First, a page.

Opinion filed February 6, 1924.
Contract of Sale — Executory Contract — Rights of Buyer When Goods Not in Accordance with Contract — Effect of Acceptance of Goods — Payment in Whole or in Part as Evidence of Acceptance — Presumption of Finding to Sustain Judgment — Judgment May Be Affirmed on Grounds Not Raised.
1. A contract to furnish, finish, and set up a monument and marker of specified materials and design, in a good workmanlike manner, for a specified price, part thereof to be paid when the contract was executed and the balance to be paid in cash on delivery, was executory in its nature.
2. Under such a contract, if, when the monument and marker were completed and set up, they did not conform substantially to the requirements of the contract, it was optional with the buyer to reject them or accept them and seek redress in damages, but, if accepted, the only recourse for a shortage in performance would be the remedy by way of damages.
3. Payment, in whole or in part, of the contract price, after the work has been delivered, is very convincing evidence of acceptance.
4. In an action to recover the balance of the contract price of a monument and marker furnished by plaintiff to defendant and claimed by the latter not to conform to the contract, there being evidence from which the trial court could have fairly inferred an acceptance of the job by the defendant, on exceptions, in support of the judgment, the Supreme Court will assume that such inference was drawn.
5. On exceptions to the Supreme Court, a judgment will be affirmed if it can be on any legal ground, whether raised or not.
ACTION OF BOOK ACCOUNT. Heard by the presiding judge, Fish, at the March Term, 1922, Rutland County. Judgment for the plaintiff. The defendant excepted. The opinion states the case. Affirmed.
Guy M. Page for the defendant.
Walter S. Fenton for the plaintiff.
Present: WATSON, C.J., POWERS, TAYLOR, SLACK, and BUTLER, JJ.
The action is book account to recover the balance of the contract price of a monument and marker furnished by the plaintiff to defendant. Heard by the court. Judgment for the plaintiff to recover of defendant $398.42, the balance found due. The defense relied upon is that the right of recovery, if any, is based on an entire contract for the monument in question and full performance is necessary to entitle the plaintiff to recover.
The case comes here on defendant's exceptions: (1) To the finding of the court as not warranted by the evidence in the case and as contrary to the evidence for that the evidence established that the monument as set differed materially from the monument described in the contract and there was no evidence in the case warranting a finding of compliance by plaintiff with the terms of the contract; (2) to the judgment as unwarranted by the facts found.
We pass over the first exception, because granting that the defendant is right concerning the question raised thereby, the judgment must stand if supported by other findings. It appears that the contract was in writing, dated April 10, 1920, and provided that plaintiff should furnish and set up in the cemetery at Shelburne, Vermont, a monument and marker; the marker to be set before May 30, 1920, and the monument to be set within a reasonable time. The base and die of the monument were to be of dark Barre granite and were to be surmounted by a marble statue of special design, all to be nine feet in height. Both monument and marker were to be finished and set up in a good workmanlike manner and the job was to be a first-class job in every particular. The price for the entire job was $700, of which $125 was to be, and was, paid when the contract was executed, and the balance was to be paid in cash on delivery.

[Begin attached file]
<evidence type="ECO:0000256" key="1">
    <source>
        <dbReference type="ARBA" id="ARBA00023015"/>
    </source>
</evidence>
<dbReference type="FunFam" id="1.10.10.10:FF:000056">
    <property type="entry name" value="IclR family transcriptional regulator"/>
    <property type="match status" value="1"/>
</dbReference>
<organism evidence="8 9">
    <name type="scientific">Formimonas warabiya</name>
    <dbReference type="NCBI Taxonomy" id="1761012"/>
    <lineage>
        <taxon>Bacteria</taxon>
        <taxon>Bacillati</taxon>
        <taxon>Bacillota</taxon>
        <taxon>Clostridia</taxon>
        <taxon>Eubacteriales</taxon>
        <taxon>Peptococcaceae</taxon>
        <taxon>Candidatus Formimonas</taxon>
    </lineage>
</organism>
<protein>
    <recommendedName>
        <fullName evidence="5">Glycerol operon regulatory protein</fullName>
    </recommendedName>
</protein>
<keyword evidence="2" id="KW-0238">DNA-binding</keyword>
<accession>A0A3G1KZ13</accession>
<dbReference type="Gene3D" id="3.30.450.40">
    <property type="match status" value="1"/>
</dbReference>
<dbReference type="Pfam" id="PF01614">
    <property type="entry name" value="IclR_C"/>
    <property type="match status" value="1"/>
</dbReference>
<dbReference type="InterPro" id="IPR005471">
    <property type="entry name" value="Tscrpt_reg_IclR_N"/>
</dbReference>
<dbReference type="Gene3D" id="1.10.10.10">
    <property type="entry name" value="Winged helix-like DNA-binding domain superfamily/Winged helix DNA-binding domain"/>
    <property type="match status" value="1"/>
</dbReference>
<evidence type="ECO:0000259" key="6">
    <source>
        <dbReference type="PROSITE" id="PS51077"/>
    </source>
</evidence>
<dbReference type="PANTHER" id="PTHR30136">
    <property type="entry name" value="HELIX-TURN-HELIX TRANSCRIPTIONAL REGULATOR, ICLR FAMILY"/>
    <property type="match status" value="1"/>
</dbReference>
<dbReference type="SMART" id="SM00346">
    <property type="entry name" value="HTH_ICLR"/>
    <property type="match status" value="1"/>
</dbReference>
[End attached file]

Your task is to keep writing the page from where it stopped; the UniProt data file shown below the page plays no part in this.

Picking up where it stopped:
It is thus seen that the contract was executory in its nature; and if when the monument and marker were completed and set up they did not conform, substantially, to the requirements of the contract, it was optional with the defendant to reject them or accept them and seek redress in damages.
She could accept or ratify the sale without waiving her claim for deduction in price for defects. Esty v. Reed, 29 Vt. 278, and if she once accepted the monument her only recourse for a shortage in performance would be by way of damages. The question then is one of acceptance, or ratification of the sale. If the payment of the money, subsequent to delivery of the monument and marker, set up as they were, will support the inference that defendant accepted them as filling the contract, we are not at liberty to disturb the judgment below.
Acceptance may be shown in various ways. Payment, in whole or in part, of the contract price, after the work has been delivered, is very convincing evidence of acceptance. In the instant case, it is found that defendant paid $200 on this job, June 27, 1921, and since under the contract nothing was due until the monument was delivered and set up, we may fairly assume that it had been delivered and set when the $200 was paid.
In these circumstances, the trial court might have fairly inferred an acceptance of the job by the defendant, and in support of the judgment this Court will assume that such inference was drawn. Bowers Granite Co. v. Drew Daniels Granite Co., 91 Vt. 107, 99 A. 776; Thompson-Starrett Co. v. Plunkett, 89 Vt. 177, 94 A. 845; Strong Jones v. Oldsmobile Co., 96 Vt. 355, 120 A. 100.
That this question was not noticed by counsel in the presentation of the case is immaterial, because the judgment will be affirmed if it can be on any legal ground, whether raised or not. Goupiel v. Grand Trunk Ry. Co., 94 Vt. 337, 111 A. 346; Wood v. James, 93 Vt. 36, 106 A. 566.
Having affirmed the contract, the defendant is left to her redress for damages, if any, which she may have suffered. The case was fully heard and the balance due found by the court.